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A new pay equity law is aimed at giving workers more protections, even in the prehire phase.

Massachusetts’ pay equity act was signed by Governor Charlie Baker earlier this month on August 1 after the legislation unanimously passed both the House and Senate.

Statute 2016, c. 177 An Act to Establish Pay Equity includes several components to strengthen fairness in hiring and compensation.  “Comparable work,” or jobs regardless of titles that require similar skills and responsibilities, requires equality in compensation. Noncompliant employers can have action taken against them to collect unpaid wages and damages. It takes effect July 1, 2018.

The Act is one of the strongest state laws in the nation aiming at equivalent pay for employees with comparable jobs, seniority, and workplace conditions.  It is also intended to prevent discrimination based on gender, stating: “No employer shall discriminate in any way on the basis of gender in the payment of wages, including benefits or other compensation, or pay any person a salary or wage rate less than the rates paid to employees of a different gender for comparable work.”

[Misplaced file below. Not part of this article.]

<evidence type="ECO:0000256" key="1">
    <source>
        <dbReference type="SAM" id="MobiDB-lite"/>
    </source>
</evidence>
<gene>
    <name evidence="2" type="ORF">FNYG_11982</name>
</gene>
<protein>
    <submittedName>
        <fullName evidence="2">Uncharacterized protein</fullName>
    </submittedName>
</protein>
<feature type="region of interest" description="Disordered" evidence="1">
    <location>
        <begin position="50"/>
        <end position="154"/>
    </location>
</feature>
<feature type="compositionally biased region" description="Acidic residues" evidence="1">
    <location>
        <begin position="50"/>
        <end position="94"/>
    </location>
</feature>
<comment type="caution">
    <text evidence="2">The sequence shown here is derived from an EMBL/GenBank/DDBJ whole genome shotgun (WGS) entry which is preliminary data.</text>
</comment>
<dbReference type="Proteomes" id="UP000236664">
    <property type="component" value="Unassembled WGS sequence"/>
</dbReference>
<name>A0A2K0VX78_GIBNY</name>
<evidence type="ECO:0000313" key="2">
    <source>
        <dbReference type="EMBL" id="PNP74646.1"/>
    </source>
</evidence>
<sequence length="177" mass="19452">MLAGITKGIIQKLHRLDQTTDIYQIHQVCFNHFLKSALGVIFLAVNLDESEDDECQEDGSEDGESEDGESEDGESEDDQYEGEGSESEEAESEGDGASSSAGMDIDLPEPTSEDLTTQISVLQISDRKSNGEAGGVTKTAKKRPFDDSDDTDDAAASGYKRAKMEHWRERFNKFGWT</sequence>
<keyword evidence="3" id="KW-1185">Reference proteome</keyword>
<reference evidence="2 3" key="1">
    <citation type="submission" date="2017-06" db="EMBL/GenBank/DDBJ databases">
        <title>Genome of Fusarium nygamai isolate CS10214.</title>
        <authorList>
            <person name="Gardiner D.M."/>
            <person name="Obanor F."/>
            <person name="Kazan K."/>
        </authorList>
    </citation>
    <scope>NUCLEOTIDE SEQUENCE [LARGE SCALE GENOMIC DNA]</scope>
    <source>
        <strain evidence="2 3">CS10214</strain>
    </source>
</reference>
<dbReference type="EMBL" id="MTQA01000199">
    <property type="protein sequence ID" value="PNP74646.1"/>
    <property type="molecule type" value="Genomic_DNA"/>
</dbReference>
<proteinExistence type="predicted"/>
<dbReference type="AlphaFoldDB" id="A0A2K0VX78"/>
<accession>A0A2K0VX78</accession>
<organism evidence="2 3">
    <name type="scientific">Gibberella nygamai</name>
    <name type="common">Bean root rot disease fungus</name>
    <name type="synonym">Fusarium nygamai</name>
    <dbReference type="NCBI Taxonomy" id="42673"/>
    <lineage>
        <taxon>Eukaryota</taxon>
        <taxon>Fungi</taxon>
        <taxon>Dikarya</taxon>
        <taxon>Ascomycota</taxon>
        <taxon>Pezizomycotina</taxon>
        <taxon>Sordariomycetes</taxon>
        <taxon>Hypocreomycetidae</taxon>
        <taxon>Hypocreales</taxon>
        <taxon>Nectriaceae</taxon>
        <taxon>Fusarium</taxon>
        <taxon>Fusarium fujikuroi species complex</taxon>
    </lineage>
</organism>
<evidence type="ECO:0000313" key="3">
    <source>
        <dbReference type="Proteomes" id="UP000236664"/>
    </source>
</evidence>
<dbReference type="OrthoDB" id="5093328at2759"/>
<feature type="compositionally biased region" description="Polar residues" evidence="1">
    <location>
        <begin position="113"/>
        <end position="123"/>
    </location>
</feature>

The Act also:

  • Forbids employers asking a job candidate about their salary history before extending an offer of employment, including the compensation, to the applicant.
  • Prohibits employers from preventing workers disclosing or discussing salary information about their earnings or those of their colleagues
  • Bars employers from discharging or retaliating against employees for opposing any violations of the Act by the employer.

The Act provides a Private Right of Action: an employee may file in court on their own behalf or with an attorney’s assistance without having to file an initial charge of discrimination with the Massachusetts Commission Against Discrimination.  The statute of limitations is three years from the alleged violation.

 

For further legal information there is a section on hiring employees at the Massachusetts Law About… A-Z web page.

 

Image credit: Laura Pasquini / Flickr / CC-BY-NC-SA 2.0

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